On May 17, 2011, an Italian Air Force C-130J, departed in the morning from Pisa airbase, dropped about 400.000 leaflets over Tripoli, Libya. As reported by ANSA news agency, leaflets contained a message addressed to the Libyan people directly from the NTC (National Transition Council) that had asked Italy to deliver it to counter Gaddafi’s regime propaganda in Libya’s capital city.
The text of the message was:

Libya is one and its capital is Tripoli. Today we ask you to join and to take the right and wise decision. Join our revolution. Let’s build Libya away from Gaddafi. A unified, free, democratic Libya.

The mission was planned by the COI (Comando Operativo di vertice Interforze – Italian Joint Operative Command) and was conducted by personnel belonging to both the 28° Rgmt “Pavia, based in Pesaro and specialized in “operative communication”), the ItAF and the Intelligence Service. The airdrop took place from 7.000 mt (20.000 ft – the crew had to wear oxygen masks to operate at that altitude) from a position that was calculated taking into consideration many factors, among which the air temperature and humidity, the aircraft airspeed, the wind direction and intensity etc. Leaflets took up to 3 hours to touch the ground in Tripoli and surrounding areas.
The PSYOPS sortie was an Italian mission, not part of Unified Protector, even if NATO was obviously informed about the operation and supported it.

Even if Italy has conducted similar missions in Afghanistan using helicopters, this was the first time that the ItAF performed a PSYOPS mission dropping leaflets over a foreign capital since 1918 raid over Wien by Gabriele D’Annunzio (Aug. 9, 1918).

NATO Tiger Meet 2011: a real exercise with some interesting "hardware" rather than a gathering of friends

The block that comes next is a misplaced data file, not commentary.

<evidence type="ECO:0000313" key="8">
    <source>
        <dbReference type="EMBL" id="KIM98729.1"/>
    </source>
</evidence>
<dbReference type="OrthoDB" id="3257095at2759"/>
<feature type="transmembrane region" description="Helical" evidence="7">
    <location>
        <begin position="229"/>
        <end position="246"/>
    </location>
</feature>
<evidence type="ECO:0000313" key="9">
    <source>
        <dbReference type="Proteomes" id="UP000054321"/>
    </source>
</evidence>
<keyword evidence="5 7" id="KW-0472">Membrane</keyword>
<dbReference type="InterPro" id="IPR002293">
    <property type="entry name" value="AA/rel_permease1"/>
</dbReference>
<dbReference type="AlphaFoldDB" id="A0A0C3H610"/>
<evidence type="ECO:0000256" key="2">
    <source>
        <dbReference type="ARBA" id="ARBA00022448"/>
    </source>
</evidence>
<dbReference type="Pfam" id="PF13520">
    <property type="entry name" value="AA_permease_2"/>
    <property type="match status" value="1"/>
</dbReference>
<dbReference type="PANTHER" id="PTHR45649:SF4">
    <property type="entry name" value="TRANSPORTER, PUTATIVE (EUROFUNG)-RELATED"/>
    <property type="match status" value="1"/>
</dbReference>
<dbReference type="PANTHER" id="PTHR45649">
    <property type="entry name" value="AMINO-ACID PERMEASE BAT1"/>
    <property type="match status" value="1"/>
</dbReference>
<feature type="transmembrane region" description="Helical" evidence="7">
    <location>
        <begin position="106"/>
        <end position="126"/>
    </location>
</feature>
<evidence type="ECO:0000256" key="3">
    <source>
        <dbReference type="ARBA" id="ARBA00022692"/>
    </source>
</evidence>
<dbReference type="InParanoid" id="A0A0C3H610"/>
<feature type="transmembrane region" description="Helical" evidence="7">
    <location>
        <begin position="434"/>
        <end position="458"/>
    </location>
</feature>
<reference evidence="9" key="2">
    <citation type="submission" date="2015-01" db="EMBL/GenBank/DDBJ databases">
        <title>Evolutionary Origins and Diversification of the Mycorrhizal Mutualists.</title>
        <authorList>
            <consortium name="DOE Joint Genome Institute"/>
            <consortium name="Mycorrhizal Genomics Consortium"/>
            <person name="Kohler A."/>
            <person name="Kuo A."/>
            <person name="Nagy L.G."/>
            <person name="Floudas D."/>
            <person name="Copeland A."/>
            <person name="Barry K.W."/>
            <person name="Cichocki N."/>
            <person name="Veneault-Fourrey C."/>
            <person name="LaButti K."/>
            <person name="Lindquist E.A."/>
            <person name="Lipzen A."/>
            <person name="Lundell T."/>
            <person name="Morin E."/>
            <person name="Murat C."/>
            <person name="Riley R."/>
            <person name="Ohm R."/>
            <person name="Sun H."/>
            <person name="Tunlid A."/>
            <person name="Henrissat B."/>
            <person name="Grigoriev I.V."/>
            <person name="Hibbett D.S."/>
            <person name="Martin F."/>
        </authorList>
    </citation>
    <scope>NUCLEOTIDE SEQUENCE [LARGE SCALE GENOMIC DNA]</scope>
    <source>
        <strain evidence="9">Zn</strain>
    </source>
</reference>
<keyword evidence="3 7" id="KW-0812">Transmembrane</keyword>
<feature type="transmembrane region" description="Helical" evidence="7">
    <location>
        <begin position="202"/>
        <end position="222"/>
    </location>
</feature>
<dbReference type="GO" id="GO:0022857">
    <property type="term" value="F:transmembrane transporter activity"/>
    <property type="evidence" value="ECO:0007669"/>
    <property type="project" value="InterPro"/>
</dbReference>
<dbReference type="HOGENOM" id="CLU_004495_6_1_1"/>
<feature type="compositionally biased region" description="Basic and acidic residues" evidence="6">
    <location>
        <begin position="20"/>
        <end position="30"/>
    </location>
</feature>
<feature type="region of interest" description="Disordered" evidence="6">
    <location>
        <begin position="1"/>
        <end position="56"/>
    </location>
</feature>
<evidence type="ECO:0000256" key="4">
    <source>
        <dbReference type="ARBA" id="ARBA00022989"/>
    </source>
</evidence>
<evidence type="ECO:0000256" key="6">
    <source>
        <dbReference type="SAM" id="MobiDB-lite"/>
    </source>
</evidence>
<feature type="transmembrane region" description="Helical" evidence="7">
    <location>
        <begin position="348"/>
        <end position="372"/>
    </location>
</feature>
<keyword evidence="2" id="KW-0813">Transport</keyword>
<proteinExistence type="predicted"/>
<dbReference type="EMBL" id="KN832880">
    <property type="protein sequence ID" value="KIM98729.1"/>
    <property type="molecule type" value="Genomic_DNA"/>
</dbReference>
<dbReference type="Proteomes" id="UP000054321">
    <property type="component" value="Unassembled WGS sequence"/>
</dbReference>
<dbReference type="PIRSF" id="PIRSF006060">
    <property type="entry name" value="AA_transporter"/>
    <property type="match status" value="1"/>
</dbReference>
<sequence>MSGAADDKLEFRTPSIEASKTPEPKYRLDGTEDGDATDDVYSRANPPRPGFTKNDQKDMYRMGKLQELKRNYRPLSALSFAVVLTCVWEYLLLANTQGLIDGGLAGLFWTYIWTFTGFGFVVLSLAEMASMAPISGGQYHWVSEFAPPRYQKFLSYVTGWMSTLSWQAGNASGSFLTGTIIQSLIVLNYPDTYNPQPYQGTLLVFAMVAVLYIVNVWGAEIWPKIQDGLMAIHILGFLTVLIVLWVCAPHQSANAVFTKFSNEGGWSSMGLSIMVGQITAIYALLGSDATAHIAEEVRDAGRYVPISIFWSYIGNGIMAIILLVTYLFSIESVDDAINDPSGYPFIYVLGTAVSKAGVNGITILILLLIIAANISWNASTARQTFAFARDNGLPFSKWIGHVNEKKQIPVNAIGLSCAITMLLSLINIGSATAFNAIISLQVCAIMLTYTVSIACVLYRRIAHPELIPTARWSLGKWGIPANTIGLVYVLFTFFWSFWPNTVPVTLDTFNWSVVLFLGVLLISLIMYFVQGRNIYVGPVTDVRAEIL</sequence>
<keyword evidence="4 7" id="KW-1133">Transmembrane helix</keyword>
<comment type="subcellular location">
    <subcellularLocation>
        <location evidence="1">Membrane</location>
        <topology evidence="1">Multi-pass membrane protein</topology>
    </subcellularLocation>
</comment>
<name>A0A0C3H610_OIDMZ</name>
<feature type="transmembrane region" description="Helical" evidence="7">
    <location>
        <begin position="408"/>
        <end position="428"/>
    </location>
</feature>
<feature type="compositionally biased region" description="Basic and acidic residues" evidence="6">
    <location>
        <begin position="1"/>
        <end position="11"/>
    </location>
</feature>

Taking place between May 9 and 20 at Cambrai airbase, in northern France, NATO Tiger Meet (NTM11) has been attended by about 60 planes and helicopters belonging to the Austrian, Czech Republic, German, Hellenic, French, Italian, Polish, Portuguese, Turkish, Swiss and Slovak air forces.

From a simple meeting of flying units sharing a Tiger (or feline) emblem, the NTM has become a multi-national mid-size exercise offering a two-week program that includes all types of air-to-air and air-to-ground and a wide variety of support missions, comprising CSAR and large COMAOs. The 2011 edition was to be the biggest ever organised; unfortunately, many units cancelled their participation because of their commitment in “Unified Protector” the NATO led air campaign in Libya.

Nevertheless the NTM lived up expectations with some interesting participants: the F-16 Block 52 of the Polish Air Force’s 6 Sqn from Poznan, equipped with AIM-120, AIM-9X, JHMCS (Joint Helmet Mounted Cueing System) and Sniper pod, at their first appearance at the Tiger Meet; the Spanish Air Force EF-18s carrying the IRIS-T air-to-air missile at wingtips; the Swiss Hornets with AIM-9X coupled to JHMCS.

The ItAF took part to the NTM11 with the 21° Gruppo of the 9° Stormo based at Grazzanise, a Sqn with many Tour of Duty in Afghanistan, whose AB.212ICOs performed CSAR and Combat Recovery missions as well as Special Forces support and Non-Combatant Evacuation operations. As usual, there was also a certain number of eye-catching Special Colours or Tiger markings:  an operational nonsense, since they only increase visibility of the aircraft whose deleterious effects are however mitigated by the fact that future air-to-air scenarios are BVR (Beyond Visual Range) rather than WVR (Within Visual Range), meaning that the enemy will hardly get so close to see the special colour scheme….

Operation Unified Protector (was Odyssey Dawn) explained (Day 43 – 54)

Previous debriefings: Archive